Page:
Full Text for Dogmatics 3- Volume 32 - How Should We Think of the Holy Spirit? (Video)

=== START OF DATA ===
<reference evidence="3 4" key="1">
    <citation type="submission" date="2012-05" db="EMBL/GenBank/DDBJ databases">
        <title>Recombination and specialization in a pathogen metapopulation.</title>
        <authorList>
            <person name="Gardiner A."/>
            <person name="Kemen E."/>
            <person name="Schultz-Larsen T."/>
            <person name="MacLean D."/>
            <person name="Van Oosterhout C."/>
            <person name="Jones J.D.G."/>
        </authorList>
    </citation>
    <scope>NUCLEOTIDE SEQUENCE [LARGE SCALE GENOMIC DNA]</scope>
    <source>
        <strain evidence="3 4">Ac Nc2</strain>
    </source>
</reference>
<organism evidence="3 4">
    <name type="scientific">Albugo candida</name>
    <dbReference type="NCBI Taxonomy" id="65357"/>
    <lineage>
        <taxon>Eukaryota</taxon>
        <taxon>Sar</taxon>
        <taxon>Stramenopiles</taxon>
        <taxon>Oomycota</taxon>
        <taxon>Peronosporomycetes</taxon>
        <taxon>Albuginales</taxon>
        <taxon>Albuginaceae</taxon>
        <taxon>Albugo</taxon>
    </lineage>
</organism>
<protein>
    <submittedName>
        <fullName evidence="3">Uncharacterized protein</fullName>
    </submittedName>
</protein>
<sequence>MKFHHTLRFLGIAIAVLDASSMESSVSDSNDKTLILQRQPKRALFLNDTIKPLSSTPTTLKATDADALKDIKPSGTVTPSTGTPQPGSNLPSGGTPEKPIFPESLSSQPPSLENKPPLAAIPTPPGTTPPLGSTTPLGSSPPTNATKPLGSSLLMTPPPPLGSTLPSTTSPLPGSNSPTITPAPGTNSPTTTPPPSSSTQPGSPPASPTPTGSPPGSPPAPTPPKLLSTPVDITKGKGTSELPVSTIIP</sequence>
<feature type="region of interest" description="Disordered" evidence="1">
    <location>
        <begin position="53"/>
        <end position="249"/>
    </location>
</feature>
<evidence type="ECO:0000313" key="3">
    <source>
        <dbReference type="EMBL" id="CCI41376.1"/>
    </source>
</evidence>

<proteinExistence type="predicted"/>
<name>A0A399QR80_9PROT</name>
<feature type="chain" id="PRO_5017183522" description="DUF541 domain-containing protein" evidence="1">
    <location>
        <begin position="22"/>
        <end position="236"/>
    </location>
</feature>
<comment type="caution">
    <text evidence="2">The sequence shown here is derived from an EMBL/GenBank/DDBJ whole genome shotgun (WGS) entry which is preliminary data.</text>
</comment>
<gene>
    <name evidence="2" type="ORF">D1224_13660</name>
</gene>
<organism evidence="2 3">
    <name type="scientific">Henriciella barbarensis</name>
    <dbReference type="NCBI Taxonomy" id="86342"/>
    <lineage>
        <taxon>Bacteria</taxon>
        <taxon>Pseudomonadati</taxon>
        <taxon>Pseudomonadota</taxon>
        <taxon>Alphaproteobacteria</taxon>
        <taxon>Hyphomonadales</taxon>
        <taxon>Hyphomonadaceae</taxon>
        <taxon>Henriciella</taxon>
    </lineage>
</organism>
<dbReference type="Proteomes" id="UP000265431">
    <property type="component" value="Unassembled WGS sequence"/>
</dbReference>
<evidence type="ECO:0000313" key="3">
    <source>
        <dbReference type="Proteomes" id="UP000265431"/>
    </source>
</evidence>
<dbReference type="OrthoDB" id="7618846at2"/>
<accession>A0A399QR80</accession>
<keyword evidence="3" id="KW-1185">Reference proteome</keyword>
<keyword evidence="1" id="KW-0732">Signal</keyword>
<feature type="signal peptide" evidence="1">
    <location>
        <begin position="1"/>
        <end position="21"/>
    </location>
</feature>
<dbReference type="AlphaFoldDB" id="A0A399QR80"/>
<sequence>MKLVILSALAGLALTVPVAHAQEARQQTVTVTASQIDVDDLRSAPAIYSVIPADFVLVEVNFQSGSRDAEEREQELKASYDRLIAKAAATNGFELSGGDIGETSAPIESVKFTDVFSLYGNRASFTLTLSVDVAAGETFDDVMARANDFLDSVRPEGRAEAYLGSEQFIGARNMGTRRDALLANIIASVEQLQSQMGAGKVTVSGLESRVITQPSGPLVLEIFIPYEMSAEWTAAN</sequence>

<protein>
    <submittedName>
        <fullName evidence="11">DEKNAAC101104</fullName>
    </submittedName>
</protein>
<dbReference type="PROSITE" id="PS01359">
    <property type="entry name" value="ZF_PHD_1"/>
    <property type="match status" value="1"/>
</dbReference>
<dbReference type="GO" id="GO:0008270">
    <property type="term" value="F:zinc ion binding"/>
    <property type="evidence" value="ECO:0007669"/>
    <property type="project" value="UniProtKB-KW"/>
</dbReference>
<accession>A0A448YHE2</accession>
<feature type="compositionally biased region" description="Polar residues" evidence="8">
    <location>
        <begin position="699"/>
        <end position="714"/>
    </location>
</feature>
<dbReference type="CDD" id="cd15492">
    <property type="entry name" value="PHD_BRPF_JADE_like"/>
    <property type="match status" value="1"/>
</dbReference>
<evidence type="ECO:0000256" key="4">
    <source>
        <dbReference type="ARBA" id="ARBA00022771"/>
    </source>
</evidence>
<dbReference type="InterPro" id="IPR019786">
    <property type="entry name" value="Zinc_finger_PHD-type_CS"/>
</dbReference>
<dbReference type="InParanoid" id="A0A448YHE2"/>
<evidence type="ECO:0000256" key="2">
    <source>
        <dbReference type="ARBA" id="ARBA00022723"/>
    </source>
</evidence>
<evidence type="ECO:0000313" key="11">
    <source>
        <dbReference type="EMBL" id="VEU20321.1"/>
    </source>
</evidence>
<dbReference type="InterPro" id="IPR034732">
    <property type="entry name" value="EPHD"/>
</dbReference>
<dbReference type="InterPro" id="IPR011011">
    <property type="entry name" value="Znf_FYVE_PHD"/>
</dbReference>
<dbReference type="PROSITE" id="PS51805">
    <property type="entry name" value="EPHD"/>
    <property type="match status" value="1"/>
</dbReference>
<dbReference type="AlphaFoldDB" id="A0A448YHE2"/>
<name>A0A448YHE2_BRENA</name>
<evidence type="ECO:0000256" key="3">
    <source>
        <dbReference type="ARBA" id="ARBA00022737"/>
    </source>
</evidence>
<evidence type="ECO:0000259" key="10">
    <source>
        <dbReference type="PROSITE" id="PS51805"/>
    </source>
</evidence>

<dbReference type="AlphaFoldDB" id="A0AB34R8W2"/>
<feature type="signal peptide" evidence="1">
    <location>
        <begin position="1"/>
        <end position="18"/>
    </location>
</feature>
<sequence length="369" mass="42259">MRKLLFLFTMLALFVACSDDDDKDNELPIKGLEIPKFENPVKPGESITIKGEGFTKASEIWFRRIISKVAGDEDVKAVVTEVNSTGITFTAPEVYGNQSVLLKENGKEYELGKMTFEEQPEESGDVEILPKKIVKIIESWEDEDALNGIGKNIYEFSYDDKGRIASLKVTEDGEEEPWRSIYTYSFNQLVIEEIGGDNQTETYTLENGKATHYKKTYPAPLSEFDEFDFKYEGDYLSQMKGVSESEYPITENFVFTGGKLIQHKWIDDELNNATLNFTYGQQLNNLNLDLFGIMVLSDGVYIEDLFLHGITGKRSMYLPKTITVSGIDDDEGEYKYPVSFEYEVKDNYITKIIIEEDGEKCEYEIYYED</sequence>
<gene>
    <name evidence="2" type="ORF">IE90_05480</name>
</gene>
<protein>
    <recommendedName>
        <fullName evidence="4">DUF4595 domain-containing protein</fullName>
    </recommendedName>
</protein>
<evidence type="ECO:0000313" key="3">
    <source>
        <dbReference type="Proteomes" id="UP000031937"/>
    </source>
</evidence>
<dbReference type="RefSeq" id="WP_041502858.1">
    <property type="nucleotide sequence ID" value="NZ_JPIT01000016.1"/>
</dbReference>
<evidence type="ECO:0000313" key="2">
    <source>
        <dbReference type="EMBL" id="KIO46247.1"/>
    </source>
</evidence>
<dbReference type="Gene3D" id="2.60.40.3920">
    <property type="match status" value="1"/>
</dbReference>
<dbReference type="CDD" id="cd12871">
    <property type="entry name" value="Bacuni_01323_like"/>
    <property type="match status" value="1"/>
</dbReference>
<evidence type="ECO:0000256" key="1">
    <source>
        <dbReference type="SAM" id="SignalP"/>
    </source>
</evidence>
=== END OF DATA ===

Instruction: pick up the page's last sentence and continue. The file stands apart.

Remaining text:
No. 32 Good Morning, Dr. Sanchez. I�m Eric and I�m serving among the many immigrants flooding into New Jersey. The first question I have is this: When we think �spirit,� we think �immaterial� or �having no body.� Should we think of the �Holy Spirit� in the same way? >>DR. LEOPALDO SANCHEZ M.: Thank you for your question, Eric. I would say that to answer your question, it might be helpful to make a distinction between the Holy Spirit and the ***logos. The logos here will be the Son, the Word, Jesus Christ. First, we should note that only the logos, only the Son, becomes flesh and lives a human history. That's what's called the incarnation. And you probably went through that in the Systematics 2 course. So that is unique to the Son. We can't say that the Father became incarnate for example or that the Holy Spirit became incarnate. That is proper to the second person of the Trinity, the incarnation. So the Holy Spirit does not become flesh as the Son does. In this sense, one may think of him as immaterial or not bodily. And yet there is an intimate, close relationship between the Holy Spirit and the Son. You see, the Holy Spirit is inseparably united to Christ's own flesh in human history. The Holy Spirit rests, remains on the Son and is his inseparable companion throughout his life and mission. The Holy Spirit also dwells in Christians like you and I and accompanies them throughout their lives. Now, in distinction from the Son's assumption of a human nature and history, the Holy Spirit may not be said to be incarnate. The more significant point, however, is that the Holy Spirit, because of his close connection to the Son's own flesh and life and to ours may actually be said to have a material or bodily character. The Holy Spirit dwells in the incarnate Son and the Holy Spirit dwells in the adopted sons of God by grace. That is to say in the church and in each member of the church. Now, it might be helpful, also, to make a distinction between the Holy Spirit and creation and also see the relationship between the two. If in distinction from creation the Holy Spirit may be said to be immaterial. The more significant point, however, is that the Holy Spirit can and does work in creation through means which he sanctifies and uses for his own purposes. In other words, there is a bodily or material dimension to the works of the Holy Spirit. In this sense, it is proper to speak of the Holy Spirit's work not so much in terms of being immaterial but more in terms of perhaps a subtle corporality. A Theologian, Conger, is who speaks of the Spirit's work more in this way. I think a lesson for us to learn from all of this is that the Spirit is not afraid to get his hands dirty, as it were. Even though it is true that the holiness of the Holy Spirit can separate him from the creaturely, the most significant point here is that the Spirit can actually approach the creaturely and make the creaturely holy. For example, in Christ's own life, we know from Luke 1:35 that the Holy Spirit makes the fruit of Mary's womb holy. So he's identified with the holiness of the child, Jesus. We know, also, that the Spirit makes the church holy. That the church is called a temple of the Holy Spirit. We also know that the Holy Spirit uses creaturely means like words, like water, like bread and wine to sanctify us, to bring us to Christ through the Gospel in the Word and sacrament.